Desaturated image above

    The desaturated image shows clearly the difference in brightness level between two sets

  • Shape (volume). Arrangements of shapes that are slightly varied and irregular tend to hold the interest of a viewer longer than those perfectly even. Different forms can not only produce different moods but can also create an optical illusion. Anything will look bigger surrounded by smaller objects. And vice versa.

    For example big bag would appear even bigger if it is carried by a petite girl. Or, speaking about moods, imagine fitted stiff coat with bulky scarf thrown upon it. Strict lines of a coat are perfectly unbalanced by the casual style of the scarf.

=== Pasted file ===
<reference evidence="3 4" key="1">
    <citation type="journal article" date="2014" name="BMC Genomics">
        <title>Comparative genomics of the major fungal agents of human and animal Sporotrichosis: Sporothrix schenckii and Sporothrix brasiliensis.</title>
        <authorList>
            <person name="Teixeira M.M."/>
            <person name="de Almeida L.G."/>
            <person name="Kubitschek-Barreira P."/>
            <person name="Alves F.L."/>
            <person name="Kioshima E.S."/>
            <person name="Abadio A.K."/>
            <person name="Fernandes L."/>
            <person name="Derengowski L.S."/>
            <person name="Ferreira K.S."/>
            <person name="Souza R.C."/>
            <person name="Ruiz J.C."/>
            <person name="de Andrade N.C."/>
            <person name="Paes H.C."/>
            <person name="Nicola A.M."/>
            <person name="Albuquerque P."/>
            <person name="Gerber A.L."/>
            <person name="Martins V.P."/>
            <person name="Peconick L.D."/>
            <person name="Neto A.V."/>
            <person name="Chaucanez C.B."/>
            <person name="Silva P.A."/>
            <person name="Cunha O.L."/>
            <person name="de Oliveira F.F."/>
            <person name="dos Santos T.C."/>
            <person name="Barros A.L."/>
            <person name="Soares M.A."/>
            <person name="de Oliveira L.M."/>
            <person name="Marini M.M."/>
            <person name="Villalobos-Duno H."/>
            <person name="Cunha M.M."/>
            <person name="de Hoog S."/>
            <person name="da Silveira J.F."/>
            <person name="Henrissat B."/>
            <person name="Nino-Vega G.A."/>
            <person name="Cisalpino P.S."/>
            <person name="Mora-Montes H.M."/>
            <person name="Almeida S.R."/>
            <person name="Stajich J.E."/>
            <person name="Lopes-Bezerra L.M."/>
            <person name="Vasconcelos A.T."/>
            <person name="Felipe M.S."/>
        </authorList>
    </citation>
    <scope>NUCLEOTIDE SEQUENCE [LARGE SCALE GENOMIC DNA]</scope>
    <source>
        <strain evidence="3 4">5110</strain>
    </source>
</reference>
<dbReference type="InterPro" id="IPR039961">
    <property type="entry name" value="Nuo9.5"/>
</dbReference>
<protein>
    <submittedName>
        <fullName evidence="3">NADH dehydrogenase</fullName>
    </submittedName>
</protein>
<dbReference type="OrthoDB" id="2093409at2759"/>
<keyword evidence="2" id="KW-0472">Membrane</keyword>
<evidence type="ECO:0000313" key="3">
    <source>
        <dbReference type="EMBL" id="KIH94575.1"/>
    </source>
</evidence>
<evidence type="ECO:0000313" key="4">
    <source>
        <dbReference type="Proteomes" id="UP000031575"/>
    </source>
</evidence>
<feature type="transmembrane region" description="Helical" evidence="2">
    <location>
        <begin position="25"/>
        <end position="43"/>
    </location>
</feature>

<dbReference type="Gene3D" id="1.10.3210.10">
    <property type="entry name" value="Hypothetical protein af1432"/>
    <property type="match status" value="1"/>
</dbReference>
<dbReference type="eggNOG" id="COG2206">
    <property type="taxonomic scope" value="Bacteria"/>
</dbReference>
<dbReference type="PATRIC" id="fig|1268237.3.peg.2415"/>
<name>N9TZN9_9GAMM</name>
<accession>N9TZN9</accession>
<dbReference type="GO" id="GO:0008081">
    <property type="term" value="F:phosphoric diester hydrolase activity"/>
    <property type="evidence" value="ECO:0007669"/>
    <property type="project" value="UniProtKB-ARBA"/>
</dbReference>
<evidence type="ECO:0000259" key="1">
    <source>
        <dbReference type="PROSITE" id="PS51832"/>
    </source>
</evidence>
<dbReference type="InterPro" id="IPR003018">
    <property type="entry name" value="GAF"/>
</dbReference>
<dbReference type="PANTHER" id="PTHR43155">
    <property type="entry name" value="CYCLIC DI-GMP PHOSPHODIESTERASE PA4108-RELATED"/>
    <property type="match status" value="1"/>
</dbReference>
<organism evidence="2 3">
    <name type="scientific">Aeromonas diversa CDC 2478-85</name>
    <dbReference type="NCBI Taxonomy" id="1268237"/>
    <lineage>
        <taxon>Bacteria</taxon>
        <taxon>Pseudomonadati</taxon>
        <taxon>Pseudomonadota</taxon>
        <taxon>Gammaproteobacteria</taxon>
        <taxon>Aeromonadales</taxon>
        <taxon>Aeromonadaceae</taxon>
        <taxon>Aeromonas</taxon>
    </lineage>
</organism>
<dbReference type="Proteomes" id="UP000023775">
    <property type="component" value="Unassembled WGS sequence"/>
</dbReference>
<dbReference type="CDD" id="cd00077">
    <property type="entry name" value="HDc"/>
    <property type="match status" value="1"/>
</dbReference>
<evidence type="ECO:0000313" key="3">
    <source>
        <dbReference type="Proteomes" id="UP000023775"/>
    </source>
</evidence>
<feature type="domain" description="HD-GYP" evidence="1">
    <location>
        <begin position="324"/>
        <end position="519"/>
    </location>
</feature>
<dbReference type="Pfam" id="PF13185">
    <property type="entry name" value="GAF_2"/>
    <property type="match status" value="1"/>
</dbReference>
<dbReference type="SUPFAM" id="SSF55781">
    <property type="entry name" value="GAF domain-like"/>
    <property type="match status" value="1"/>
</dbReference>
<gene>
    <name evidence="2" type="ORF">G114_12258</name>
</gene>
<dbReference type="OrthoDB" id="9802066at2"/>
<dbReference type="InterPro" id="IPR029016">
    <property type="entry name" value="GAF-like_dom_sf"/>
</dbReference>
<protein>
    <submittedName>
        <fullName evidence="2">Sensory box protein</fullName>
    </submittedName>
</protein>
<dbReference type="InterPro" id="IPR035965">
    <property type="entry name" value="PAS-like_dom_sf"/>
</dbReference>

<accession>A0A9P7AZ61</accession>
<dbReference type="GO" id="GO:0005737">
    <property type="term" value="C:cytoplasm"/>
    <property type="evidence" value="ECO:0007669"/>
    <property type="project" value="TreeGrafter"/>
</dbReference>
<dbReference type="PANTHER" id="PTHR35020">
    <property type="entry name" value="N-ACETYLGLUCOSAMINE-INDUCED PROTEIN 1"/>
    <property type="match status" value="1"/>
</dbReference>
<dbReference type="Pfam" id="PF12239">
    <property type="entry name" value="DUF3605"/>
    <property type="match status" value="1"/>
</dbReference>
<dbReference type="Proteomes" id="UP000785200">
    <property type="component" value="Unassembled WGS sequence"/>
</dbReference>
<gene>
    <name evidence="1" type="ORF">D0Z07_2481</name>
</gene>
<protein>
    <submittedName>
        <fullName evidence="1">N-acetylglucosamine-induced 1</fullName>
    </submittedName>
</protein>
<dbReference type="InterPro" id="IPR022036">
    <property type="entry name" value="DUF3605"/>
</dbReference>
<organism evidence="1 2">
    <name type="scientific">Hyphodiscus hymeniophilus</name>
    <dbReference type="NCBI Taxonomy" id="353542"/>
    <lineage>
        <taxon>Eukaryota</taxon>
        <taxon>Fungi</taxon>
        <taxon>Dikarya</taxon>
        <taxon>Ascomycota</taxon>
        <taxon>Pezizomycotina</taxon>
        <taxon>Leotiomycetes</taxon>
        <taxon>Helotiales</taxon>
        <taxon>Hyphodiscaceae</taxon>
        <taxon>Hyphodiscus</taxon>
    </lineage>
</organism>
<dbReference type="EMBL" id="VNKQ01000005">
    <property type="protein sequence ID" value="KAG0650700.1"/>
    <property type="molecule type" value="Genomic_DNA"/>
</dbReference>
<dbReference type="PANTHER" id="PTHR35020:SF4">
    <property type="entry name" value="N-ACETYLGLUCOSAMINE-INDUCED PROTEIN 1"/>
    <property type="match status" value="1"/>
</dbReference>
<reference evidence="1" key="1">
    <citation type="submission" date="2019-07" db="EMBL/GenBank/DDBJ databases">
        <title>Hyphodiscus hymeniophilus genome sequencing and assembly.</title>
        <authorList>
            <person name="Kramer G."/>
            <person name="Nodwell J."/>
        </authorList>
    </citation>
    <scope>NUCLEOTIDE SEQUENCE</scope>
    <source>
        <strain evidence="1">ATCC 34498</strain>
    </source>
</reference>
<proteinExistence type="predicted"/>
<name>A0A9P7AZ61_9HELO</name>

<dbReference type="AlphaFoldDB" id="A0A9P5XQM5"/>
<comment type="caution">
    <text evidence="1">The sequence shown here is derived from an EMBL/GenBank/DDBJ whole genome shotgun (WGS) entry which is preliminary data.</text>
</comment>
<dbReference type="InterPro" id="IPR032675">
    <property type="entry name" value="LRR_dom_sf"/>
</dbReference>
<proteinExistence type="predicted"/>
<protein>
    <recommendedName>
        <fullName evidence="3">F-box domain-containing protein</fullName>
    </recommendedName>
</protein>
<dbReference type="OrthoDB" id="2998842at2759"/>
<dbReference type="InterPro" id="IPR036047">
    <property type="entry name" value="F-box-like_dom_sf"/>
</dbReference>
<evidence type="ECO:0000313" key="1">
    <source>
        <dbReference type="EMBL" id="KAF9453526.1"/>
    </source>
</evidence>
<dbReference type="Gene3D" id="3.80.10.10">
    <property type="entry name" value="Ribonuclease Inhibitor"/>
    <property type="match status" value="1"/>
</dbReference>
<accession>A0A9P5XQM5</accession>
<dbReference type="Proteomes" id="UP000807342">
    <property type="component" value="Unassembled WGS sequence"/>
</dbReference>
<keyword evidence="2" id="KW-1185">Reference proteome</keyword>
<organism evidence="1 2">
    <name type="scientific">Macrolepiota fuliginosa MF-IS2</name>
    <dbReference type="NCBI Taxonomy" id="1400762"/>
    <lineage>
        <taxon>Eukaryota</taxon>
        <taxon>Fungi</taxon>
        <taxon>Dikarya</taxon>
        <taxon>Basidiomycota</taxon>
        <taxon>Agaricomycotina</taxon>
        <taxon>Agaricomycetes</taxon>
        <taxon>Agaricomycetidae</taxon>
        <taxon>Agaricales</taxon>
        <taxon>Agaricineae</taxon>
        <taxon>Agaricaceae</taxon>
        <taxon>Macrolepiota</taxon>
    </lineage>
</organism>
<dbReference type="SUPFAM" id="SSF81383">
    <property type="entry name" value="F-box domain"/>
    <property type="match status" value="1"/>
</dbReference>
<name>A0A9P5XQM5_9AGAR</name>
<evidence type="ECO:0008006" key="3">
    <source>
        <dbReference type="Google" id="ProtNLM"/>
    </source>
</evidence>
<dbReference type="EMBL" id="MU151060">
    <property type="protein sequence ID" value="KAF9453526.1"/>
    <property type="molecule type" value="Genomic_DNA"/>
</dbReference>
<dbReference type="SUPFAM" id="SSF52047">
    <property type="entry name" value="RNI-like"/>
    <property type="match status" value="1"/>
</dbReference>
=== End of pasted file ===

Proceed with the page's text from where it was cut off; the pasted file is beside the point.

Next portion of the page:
• Texture. Creating contrast in textures is a great way to add an extra bit of interest and an elegant way show sartorial consciousness. It is a must for monochrome outfits. Whilst lacking the colour component the certain degree of excitement could be, nevertheless, created by using surface properties.

    The simplest way to make texture contrast is to use fabrics with straight opposite characteristics: glossy – matt, sheer – opaque, stretchy – firm and so on. There is, unfortunately, no proven recipe book on how to mix multiple textures. Some experimentation and observation of what works is a way to go here.

    Few notes to consider about textures: